Cognative Dissident

Friday, February 4

Ward Churchill and the First Amendment

Instapundit, Eugene Volohk, and Professor Bainbridge all* come out against firing Ward Churchill for his noxious rhetoric, for reasons that I can best sum up as, "Firing him would violate the principle of academic tenure, and furthermore constitute a threat to free speech."

I can understand the defense of tenure, even if I disagree with it. They're academics protecting, self-interestedly or on principle, the idea that no member of the academy should be fired simply for the outlandishness or repugnance of their views to the majority. That's a reasonable principle, and I understand how it clearly applies here. I happen to think that it's wrong, and that tenure and the protection it provides is one of the reasons that academia is so pervasively biased in one direction, but that's another argument (Maybe if we could get rid of some of the leftwing hacks, there'd be more room for some conservatives, eh Professor Bainbridge?).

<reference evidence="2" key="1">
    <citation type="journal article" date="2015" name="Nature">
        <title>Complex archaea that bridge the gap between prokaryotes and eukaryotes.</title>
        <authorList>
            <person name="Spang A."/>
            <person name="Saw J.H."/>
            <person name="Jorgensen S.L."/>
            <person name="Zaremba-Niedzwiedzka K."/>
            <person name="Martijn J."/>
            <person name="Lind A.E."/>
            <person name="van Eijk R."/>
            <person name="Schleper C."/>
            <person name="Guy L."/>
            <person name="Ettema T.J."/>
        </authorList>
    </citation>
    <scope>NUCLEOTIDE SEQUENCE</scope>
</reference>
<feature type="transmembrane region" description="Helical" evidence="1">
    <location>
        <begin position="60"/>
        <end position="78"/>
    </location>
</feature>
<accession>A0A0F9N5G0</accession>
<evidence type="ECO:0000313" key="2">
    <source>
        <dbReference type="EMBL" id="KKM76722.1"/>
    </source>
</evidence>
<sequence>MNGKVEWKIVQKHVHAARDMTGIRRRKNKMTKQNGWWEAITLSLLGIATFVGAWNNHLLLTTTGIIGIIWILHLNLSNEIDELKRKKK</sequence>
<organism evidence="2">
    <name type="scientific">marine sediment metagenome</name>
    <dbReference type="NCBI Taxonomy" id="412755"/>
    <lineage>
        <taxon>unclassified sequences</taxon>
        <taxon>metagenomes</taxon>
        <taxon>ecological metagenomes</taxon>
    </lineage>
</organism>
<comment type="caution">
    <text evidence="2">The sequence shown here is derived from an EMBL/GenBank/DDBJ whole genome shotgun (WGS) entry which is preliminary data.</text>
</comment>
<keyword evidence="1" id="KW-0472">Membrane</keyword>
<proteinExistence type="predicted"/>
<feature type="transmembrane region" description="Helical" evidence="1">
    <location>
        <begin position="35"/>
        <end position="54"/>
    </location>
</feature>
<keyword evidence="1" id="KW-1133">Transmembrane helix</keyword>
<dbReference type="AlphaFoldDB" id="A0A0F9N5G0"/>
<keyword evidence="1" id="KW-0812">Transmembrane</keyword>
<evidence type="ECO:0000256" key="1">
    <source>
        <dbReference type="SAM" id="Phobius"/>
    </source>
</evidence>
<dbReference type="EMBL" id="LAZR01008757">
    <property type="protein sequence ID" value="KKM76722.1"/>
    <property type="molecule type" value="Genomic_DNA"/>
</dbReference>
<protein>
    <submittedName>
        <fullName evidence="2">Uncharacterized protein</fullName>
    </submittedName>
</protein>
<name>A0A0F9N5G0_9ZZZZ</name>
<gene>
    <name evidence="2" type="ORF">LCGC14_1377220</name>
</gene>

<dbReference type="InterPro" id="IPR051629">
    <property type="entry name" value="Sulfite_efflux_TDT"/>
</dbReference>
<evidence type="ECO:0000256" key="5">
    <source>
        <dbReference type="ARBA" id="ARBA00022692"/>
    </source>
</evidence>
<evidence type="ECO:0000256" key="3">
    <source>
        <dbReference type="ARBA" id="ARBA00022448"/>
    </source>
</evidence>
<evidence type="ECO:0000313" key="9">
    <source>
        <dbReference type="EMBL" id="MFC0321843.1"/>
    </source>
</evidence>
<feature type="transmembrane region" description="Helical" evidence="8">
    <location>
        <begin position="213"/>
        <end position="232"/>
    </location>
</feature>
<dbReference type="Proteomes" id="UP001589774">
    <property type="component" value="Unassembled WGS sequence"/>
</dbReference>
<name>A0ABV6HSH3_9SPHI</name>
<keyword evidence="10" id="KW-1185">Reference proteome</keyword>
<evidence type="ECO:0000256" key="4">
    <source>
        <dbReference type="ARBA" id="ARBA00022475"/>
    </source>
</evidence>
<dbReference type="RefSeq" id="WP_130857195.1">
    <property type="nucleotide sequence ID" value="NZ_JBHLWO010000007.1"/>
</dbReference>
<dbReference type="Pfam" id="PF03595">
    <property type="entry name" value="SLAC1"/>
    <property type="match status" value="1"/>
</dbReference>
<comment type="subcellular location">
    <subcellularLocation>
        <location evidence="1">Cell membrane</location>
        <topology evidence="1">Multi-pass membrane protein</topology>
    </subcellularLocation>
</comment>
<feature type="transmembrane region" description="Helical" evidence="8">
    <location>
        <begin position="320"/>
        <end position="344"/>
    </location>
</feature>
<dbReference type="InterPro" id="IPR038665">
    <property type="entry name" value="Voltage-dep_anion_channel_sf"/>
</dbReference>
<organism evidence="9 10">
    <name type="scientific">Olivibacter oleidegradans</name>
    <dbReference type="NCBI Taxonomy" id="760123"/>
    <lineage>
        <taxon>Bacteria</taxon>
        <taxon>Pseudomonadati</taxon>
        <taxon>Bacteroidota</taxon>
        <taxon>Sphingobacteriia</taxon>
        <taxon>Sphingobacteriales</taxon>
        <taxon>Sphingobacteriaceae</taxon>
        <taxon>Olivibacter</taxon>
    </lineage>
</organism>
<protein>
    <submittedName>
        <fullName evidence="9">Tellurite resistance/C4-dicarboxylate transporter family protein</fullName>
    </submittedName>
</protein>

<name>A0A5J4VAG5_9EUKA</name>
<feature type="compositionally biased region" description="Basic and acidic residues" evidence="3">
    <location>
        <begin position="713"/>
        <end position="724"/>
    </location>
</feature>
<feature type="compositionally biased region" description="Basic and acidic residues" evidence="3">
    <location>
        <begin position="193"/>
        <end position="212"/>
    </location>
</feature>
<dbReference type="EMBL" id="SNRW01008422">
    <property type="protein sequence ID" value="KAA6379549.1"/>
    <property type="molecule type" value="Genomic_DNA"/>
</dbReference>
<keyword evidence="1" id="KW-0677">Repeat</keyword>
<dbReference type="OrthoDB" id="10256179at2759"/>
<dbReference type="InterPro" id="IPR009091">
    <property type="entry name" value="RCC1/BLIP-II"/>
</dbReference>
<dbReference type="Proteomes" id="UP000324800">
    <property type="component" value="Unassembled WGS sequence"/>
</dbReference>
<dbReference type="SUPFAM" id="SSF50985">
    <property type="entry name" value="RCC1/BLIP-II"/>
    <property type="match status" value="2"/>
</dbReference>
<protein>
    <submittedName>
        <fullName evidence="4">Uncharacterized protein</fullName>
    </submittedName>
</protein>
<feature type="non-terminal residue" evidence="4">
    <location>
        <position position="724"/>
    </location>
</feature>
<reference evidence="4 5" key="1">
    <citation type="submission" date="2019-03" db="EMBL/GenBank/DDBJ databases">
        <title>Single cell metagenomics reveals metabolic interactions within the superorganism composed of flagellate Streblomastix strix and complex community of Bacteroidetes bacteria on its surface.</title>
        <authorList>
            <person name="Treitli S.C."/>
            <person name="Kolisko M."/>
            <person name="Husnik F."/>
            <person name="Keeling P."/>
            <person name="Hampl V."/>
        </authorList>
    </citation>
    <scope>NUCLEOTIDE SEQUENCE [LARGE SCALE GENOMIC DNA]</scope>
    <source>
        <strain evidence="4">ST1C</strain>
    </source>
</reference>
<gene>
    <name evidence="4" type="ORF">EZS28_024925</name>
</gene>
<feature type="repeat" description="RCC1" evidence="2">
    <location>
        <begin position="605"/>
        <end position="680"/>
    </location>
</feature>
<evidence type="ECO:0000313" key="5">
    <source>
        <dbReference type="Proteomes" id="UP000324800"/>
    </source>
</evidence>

What I don't understand is the invocation of the First Amendment (and I don't mean that rhetorically, when three law professors invoke constitutional protections for speech, I'm probably out of my depth if I want to argue). But here's how I see it, and maybe someone can explain it to me.

The University of Colorado is not a primarily publicly-funded university, and as such I don't see how canning the guy threatens free speech. No one is preventing him from airing his views, vile as they may be. If he wants to publish a book and can find a publisher, nobody's going to stop him.

It seems as if the good professors are saying that we're obligated to continue providing a platform for Churchill's speech. How can that possibly be a reasonable interpretation of the First Amendment? I don't see that the First Amendment is supposed to protect people from the consequences of their speech, only prevent the government from interfering with them saying it. Obviously if the consequences include threats on the life or property of the speaker, it's the obligation of the police to prevent acts of violence or destruction, but beyond that, what is the constitutional issue in firing people as a consequence of their views (I would guess this gets into laws about discrimination, but don't really know).

So what's the deal here? Is firing Churchill really a constitutional issue, or is simply the principle of free speech that the professors want to protect?


*Glenn doesn't explicitly state that his reasoning is based on the First amendment, but endorses the views of the other two, who do explicitly evoke constitutional protections of speech.